Suffolk Barns Case Study
An architect commissioned an initial biodiversity survey on a complex of barns in Suffolk that were proposed for conversion into residential dwellings.
The initial survey considered a range of protected species such as bats, barn owls, great crested newts, water voles and reptiles. The results of the initial survey showed signs of recent bat activity.
Subsequently, before planning permission could be granted, a bat activity survey was undertaken to determine how bats were using the barns and develop an appropriate mitigation strategy. It was possible to phase the building works so that some development could start immediately in areas without bat roosts.
A new bat attic was created on site to house the bats so that this rare species was protected and the buildings could be converted rather than falling into disrepair.
There are 17 species of bat in the UK. All bats use trees, hedges, woodland and watercourses to some extent and many use man-made structures as roosting sites. All bats are protected under the Wildlife and Countryside Act 1981 (as amended) and the EU Habitats Directive. It is a criminal offence to disturb, take or destroy the roosting feature/habitat being used by a bat. Our ecologists are licensed by Natural England (NE) and the Countryside Council for Wales (CCW) to survey roosts and assess bat populations .
We offer the following bat surveys
- Initial Survey – A survey design to identify potential roosting and habitat opportunities in buildings, trees and other structures and assess signs of bat activity. This survey will inform the ecologist if further surveys are required during the main survey season May to August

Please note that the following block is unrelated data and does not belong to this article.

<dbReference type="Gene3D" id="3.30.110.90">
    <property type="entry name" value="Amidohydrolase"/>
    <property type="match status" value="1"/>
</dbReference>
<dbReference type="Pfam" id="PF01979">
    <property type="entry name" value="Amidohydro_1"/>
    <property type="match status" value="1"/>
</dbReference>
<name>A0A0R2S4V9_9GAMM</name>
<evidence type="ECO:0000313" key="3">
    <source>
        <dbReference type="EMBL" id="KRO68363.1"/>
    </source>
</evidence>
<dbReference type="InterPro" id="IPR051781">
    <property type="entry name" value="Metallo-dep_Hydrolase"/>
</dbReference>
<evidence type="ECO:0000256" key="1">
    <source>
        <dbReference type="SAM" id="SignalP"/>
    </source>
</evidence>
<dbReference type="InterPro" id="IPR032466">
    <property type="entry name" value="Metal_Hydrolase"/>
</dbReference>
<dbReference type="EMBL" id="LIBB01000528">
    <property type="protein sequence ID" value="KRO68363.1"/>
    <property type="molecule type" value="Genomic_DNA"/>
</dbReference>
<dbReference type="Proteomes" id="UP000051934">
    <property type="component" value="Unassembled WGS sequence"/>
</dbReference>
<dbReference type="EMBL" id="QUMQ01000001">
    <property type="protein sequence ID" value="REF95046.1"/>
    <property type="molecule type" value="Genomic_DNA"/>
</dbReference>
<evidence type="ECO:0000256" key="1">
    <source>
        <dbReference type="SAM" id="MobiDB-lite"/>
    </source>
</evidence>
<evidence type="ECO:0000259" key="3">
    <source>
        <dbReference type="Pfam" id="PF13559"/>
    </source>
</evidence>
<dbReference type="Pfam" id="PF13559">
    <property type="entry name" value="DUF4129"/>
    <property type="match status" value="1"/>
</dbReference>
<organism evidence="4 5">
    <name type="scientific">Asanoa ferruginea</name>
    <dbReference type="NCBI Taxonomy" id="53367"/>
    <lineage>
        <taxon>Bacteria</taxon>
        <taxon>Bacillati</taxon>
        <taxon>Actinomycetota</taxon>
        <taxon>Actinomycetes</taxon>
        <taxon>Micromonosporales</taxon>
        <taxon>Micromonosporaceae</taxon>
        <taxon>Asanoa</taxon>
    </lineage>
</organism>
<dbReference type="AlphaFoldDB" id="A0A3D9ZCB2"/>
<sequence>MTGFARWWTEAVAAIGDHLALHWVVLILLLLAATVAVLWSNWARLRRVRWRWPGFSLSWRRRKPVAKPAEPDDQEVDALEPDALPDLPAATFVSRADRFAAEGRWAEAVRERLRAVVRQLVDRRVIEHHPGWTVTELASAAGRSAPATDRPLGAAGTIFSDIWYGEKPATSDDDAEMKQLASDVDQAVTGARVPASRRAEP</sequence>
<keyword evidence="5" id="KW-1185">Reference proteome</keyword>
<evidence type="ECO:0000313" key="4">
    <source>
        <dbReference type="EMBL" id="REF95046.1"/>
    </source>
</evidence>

- Activity Survey – Activity surveys (undertaken between May and August) are used to establish the type of bat roost (e.g. feeding or maternity) and the species of bat present. This information informs us as to whether mitigation measures to protect bats during development and a Natural England European Protected Species development license are required.
- Natural England European Protected Species (EPS) Development License – Occasionally, where rare bats or significant roosts are present, a license is required from Natural England prior to any development works to authorise the proposed mitigation and work plans. Our ecologists can help guide you through this process, providing expert advice on mitigation and enhancement.
- Wind Turbines – Most wind turbine planning applications require a bat survey and mitigation plan to accompany them. The bat survey involves desktop studies, habitat assessment, transect surveys and remote detector surveys. The survey effort is proportionate to the scale of the wind farm and the associated risk.